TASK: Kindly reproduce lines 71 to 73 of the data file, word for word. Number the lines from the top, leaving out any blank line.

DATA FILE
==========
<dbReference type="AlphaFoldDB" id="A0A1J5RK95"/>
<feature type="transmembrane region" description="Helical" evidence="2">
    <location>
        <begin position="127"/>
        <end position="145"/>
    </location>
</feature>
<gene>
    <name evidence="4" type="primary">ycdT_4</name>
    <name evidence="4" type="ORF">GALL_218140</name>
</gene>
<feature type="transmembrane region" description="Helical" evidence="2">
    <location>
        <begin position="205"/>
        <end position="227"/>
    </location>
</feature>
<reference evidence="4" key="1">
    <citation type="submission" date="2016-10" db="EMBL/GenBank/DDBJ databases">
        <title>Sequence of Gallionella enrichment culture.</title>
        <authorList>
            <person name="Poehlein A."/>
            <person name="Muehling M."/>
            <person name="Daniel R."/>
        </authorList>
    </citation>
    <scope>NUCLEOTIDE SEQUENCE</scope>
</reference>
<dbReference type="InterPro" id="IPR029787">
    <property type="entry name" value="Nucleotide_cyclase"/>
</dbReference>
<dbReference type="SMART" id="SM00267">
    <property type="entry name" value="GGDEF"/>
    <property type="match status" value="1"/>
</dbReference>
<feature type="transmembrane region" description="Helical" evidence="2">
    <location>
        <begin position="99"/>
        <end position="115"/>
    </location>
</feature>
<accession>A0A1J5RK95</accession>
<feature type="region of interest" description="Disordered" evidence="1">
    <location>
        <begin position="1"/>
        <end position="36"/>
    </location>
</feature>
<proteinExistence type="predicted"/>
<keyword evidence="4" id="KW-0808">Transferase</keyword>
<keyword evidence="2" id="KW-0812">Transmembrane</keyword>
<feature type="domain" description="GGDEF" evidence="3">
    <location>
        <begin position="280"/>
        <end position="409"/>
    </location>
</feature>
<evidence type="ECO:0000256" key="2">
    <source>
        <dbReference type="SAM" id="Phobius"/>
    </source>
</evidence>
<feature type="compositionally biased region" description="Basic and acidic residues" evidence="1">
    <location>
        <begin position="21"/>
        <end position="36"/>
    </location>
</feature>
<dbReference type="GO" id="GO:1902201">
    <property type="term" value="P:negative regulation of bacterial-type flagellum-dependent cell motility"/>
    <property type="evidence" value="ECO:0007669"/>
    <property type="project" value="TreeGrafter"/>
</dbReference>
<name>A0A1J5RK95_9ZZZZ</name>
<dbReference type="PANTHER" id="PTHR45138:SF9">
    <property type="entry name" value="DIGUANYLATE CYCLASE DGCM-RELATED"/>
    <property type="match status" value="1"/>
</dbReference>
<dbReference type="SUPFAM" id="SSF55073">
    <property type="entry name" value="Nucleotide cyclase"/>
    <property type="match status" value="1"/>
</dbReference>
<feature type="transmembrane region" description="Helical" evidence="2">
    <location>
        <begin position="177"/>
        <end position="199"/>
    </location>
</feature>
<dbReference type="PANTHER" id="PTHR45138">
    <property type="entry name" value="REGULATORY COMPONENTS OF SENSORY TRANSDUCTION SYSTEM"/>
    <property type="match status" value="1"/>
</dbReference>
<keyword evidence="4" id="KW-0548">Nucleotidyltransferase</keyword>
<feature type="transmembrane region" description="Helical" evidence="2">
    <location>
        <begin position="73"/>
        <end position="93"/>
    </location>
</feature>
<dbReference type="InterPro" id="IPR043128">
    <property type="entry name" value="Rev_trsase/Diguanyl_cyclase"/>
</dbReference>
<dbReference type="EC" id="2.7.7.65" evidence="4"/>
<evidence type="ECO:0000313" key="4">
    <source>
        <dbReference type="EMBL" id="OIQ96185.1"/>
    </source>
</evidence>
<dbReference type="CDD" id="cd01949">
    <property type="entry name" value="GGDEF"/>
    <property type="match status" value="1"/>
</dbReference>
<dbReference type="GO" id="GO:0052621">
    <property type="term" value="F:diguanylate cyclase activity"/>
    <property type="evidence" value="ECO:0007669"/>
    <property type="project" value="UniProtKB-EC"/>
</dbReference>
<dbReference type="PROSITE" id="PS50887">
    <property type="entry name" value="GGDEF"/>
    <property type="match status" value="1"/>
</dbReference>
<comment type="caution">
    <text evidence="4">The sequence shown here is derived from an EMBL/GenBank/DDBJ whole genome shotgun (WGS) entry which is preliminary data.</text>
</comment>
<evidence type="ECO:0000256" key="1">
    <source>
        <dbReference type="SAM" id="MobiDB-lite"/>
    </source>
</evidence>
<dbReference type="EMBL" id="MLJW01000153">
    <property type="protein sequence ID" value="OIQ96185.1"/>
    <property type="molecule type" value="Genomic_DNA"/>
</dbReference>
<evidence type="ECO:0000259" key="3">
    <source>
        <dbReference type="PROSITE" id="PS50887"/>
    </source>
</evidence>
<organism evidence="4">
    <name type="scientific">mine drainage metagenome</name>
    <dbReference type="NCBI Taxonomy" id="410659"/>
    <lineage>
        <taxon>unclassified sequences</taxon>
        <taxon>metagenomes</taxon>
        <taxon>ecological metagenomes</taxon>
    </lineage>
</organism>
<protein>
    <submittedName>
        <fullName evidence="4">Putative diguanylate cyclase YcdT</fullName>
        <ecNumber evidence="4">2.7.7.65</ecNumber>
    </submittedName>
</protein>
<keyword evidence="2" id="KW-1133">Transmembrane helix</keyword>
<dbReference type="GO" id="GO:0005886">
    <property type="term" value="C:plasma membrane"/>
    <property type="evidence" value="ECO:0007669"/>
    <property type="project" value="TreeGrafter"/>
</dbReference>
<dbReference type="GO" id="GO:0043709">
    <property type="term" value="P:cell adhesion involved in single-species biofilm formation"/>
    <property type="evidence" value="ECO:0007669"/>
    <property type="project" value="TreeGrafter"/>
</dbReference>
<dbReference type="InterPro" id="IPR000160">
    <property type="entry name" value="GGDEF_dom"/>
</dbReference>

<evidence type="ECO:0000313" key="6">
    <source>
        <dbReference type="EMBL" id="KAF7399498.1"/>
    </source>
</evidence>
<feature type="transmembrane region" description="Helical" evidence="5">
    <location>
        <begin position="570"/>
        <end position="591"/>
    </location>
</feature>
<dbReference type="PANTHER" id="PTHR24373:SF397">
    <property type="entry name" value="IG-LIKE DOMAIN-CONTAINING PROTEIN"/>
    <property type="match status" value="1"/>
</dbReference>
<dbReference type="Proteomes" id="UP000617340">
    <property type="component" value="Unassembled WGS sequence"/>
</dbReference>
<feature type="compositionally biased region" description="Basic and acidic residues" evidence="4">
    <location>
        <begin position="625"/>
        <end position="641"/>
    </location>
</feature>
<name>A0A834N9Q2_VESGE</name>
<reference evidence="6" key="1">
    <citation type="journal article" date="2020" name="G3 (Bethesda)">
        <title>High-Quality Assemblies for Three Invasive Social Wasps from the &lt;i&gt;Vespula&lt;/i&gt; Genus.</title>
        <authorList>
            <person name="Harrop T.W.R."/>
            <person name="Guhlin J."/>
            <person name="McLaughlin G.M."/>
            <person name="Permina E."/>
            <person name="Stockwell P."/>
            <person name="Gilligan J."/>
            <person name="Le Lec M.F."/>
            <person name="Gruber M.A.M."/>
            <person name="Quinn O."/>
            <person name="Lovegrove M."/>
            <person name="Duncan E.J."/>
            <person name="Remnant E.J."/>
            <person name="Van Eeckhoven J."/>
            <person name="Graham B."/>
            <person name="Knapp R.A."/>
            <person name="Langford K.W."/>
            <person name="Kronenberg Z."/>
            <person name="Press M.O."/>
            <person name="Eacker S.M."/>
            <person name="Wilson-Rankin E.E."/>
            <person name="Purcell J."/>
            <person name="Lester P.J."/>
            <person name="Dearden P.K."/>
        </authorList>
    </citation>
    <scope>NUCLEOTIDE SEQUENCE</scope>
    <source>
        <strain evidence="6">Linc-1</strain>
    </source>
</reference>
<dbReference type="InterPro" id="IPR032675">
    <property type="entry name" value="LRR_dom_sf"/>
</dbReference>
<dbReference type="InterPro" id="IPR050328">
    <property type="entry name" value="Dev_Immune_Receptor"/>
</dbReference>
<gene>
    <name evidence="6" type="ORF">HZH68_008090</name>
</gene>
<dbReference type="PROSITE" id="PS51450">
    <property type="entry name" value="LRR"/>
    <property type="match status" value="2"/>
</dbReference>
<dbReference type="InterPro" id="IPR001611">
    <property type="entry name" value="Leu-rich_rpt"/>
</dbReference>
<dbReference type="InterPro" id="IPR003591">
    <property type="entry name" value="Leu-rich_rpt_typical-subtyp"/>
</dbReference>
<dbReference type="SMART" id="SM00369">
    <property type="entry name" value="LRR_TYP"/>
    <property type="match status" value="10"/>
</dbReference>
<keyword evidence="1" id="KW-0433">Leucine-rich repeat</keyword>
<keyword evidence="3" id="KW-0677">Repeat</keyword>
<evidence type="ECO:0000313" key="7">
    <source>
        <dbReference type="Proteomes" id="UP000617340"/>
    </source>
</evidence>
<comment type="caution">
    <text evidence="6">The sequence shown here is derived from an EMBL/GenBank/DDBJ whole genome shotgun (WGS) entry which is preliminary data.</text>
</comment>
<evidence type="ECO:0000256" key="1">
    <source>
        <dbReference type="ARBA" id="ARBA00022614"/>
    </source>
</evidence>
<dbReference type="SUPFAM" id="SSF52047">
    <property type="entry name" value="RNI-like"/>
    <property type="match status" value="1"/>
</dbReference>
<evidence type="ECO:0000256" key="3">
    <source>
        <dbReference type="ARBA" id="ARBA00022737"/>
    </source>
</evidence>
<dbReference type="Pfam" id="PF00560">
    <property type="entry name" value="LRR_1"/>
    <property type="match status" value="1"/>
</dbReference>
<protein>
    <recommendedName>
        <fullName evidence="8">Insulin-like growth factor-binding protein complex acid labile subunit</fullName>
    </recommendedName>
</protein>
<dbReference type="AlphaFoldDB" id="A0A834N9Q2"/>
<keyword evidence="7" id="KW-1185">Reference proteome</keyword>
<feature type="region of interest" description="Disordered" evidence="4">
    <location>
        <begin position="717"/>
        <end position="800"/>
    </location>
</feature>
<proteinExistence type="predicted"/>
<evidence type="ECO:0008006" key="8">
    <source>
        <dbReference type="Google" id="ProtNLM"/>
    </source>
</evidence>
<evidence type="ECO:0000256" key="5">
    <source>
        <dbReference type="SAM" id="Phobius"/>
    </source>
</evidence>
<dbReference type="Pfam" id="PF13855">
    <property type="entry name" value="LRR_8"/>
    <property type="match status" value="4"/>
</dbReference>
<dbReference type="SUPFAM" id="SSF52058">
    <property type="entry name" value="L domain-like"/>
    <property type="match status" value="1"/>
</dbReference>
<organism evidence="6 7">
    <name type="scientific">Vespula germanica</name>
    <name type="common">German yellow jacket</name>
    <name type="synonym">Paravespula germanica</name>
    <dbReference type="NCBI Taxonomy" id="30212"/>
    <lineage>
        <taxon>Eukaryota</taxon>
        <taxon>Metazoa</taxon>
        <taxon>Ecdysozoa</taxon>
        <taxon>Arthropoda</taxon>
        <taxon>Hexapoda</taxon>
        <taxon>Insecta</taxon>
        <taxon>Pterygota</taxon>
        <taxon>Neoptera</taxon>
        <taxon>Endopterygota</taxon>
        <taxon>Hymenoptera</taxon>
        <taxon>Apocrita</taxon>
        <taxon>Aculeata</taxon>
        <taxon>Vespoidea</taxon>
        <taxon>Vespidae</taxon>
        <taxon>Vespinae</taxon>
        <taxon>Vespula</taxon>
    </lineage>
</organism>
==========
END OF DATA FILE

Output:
    <property type="evidence" value="ECO:0007669"/>
    <property type="project" value="TreeGrafter"/>
</dbReference>